The best part of my day today (and most Fridays) is the 1:15 dive. This is my chance to get into the GOT. No feeding, but various maintenance tasks to perform. Today it is scrubbing algae off the artifical coral. It may sound like a tedious task, but it's not. There is something satisfying about seeing a section of the artificial reef encrusted with a thick growth of red algae at the start of the dive and then, after creating a billowing cloud of red and watching the angelfish swoop in for a bite of the newly released algae chunks, looking at that same brightly colored yellow and purple and maroon and white reef section at the end. Who knew that there were colors on this artificial reef other than red!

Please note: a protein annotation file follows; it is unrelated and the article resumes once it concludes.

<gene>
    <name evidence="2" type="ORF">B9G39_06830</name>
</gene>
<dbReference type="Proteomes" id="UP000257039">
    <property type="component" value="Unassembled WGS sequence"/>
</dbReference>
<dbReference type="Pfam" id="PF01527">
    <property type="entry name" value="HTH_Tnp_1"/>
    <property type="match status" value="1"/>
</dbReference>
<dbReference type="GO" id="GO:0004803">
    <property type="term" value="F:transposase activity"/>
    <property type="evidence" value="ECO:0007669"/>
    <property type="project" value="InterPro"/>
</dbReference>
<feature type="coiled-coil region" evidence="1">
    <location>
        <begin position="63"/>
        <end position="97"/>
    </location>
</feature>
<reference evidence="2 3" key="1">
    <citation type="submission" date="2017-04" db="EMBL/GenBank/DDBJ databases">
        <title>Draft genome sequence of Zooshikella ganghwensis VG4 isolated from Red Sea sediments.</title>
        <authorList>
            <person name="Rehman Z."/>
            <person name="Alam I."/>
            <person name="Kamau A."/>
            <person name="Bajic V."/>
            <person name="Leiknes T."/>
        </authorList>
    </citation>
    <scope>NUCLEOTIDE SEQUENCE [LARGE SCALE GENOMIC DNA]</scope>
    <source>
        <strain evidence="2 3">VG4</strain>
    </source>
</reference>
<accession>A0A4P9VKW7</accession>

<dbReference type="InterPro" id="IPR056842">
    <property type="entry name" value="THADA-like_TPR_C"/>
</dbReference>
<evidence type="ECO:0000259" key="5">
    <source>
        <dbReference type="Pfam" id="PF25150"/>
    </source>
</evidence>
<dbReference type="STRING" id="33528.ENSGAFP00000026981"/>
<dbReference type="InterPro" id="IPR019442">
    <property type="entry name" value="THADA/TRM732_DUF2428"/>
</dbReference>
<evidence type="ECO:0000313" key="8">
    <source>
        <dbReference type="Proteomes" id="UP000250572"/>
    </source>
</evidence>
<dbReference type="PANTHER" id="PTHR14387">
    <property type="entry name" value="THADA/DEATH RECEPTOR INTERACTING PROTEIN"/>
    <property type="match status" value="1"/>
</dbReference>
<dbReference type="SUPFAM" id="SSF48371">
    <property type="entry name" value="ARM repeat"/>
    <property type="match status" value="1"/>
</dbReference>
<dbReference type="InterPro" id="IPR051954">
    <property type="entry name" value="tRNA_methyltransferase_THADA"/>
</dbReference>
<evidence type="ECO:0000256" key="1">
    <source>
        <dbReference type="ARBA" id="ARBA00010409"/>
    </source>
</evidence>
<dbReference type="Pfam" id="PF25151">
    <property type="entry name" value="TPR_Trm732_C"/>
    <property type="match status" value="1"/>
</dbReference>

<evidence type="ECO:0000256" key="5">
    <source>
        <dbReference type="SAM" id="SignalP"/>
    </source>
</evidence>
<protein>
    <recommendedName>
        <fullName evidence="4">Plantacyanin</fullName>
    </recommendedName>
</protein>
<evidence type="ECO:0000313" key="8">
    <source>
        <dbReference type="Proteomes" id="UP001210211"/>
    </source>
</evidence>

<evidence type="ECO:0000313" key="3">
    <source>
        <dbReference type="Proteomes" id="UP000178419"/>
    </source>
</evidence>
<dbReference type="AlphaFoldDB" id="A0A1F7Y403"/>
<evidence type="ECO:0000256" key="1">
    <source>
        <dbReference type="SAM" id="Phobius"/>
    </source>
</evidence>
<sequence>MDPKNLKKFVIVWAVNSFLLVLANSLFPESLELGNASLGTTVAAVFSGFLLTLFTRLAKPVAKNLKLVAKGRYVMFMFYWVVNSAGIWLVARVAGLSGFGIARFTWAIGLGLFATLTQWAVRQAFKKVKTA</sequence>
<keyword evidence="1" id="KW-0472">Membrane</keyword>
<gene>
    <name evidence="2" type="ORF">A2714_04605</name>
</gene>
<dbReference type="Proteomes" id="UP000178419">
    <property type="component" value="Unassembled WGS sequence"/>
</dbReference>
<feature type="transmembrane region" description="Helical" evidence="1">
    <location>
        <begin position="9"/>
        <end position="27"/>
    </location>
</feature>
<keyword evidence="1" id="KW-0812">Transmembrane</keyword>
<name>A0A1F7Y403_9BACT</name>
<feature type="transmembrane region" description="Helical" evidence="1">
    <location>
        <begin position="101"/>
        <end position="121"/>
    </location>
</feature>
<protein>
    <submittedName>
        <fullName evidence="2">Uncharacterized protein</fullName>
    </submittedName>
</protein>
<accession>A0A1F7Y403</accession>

Also, during reef scrubbing, I am not far from the windows and waving to the kids, making faces at them and generally acting goofy to make them smile is all part of the job. And that part makes it fun.

A simple wave to a three year old brings a big smile to their face, while a wave to another toddler evokes a trembling lower lip followed by a wail and grasp for their parents. They didn't realize their was something in the tank that could see them! That always makes me laugh and flood my mask (and usually makes the parents laugh as well).